In accordance with the present invention, this high temperature hydrogen rich fuel from fuel reformer 32 is fed to a heat exchanger 34 for reducing the reformate gas stream temperature to a suitable fuel cell inlet temperature, preferably between about 525° C. and about 725° C. Heat extracted from the fuel is contributed to other processes of the system which utilize the heat which will be described further below.

FIG. 1 shows a desulfurizer 36 positioned between heat exchanger 34 and anode inlet 18, and desulfurizer 36 is advantageously provided so as to reduce sulfur content in the fuel to a suitable level, preferably less than about 1 ppm. For suitable desulfurization under conditions of the present system, it may be desirable to utilize an adsorbent, preferably one or more metal oxides, within desulfurizer 36 which adsorbs the hydrogen sulfide produced in the reformer or present in the fuel and is resistant to the high pressures and temperatures expected within desulfurizer 36. One particularly suitable adsorbent for use in desulfurizer 36 is manganese oxide (MnO), which is very stable at the high temperatures of desulfurizer 36. Of course, other desulfurization adsorbents can be used as well, and such other adsorbents, including but not limited to manganese oxide based adsorbents are well within the scope of the present invention. Regeneration of the adsorbent can be done in a continuous process or during the start of a mission, as required. This is preferred in order to minimize the weight and volume of the components on board the aircraft and thereby to maximize fuel efficiency.

A catalytic burner 38 is advantageously provided for burning exhaust from fuel cell 12, typically for burning or oxidizing combined exhaust or at least portions of the combined exhaust from cathode exhaust line 26 and anode exhaust line 28. Catalytic burner 38 advantageously serves to oxidize any remaining or unused hydrogen, hydrocarbons and partially oxidized gases such as carbon monoxide exiting fuel cell 12 via anode exhaust line 28, and generates an exhaust stream in line 40 which can advantageously be fed to the shell side of the fuel reformer 32 to provide supplementary process heat as is needed to reform Jet A fuel as described above.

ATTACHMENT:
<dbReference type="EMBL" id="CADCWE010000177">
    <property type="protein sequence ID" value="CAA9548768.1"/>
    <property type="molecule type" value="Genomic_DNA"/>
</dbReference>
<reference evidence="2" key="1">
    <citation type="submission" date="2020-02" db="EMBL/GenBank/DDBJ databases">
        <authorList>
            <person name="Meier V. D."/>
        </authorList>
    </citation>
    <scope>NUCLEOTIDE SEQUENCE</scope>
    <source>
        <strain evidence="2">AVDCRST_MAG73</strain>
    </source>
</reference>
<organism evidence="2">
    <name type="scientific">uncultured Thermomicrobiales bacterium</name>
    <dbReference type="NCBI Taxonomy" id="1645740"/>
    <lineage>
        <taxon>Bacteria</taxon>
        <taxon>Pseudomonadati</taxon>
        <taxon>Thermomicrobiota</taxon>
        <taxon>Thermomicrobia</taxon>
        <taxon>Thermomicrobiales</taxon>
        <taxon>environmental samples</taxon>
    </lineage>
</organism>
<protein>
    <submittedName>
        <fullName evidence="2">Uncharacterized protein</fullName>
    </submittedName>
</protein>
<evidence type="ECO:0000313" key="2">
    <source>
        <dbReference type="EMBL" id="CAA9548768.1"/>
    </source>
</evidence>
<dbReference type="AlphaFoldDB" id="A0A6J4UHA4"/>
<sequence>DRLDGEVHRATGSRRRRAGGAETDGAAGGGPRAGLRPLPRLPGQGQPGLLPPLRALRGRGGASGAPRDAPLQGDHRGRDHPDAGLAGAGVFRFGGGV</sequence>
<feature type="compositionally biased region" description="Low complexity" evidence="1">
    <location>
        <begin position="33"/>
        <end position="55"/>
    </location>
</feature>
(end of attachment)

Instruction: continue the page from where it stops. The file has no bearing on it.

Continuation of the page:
FIG. 1 shows a source of oxygen, in this case air 42, which is pressurized by a compressor 50 of a combined cycle compressor-expander power generation unit 49, and fed into the system through line 44 and fed to heat exchanger 34 to exchange heat with hot reformate gases from fuel reformer 32. The air source is either from the cabin, or outside air or a combination thereof, depending on the electrical demand of the aircraft. This serves to cool the fuel to the desired temperature for fuel cell 12, and to heat the air or oxygen-containing stream to suitable temperatures for feeding to fuel cell 12 and also to fuel reformer 32 as shown. Specifically, heated air from heat exchanger 34 is fed through line 45 to cathode inlet 20, and is also fed through line 46 to mix with Jet A fuel at an inlet 48 to fuel reformer 32. Compressor 50 is advantageously combined with SOFC 12 to provide a hybrid power generating system in accordance with the present invention. A fuel cell based power section without combined cycle compressor-expander power generation unit 49 is shown in FIG. 4 to be described below and is an embodiment well within the scope of the present invention.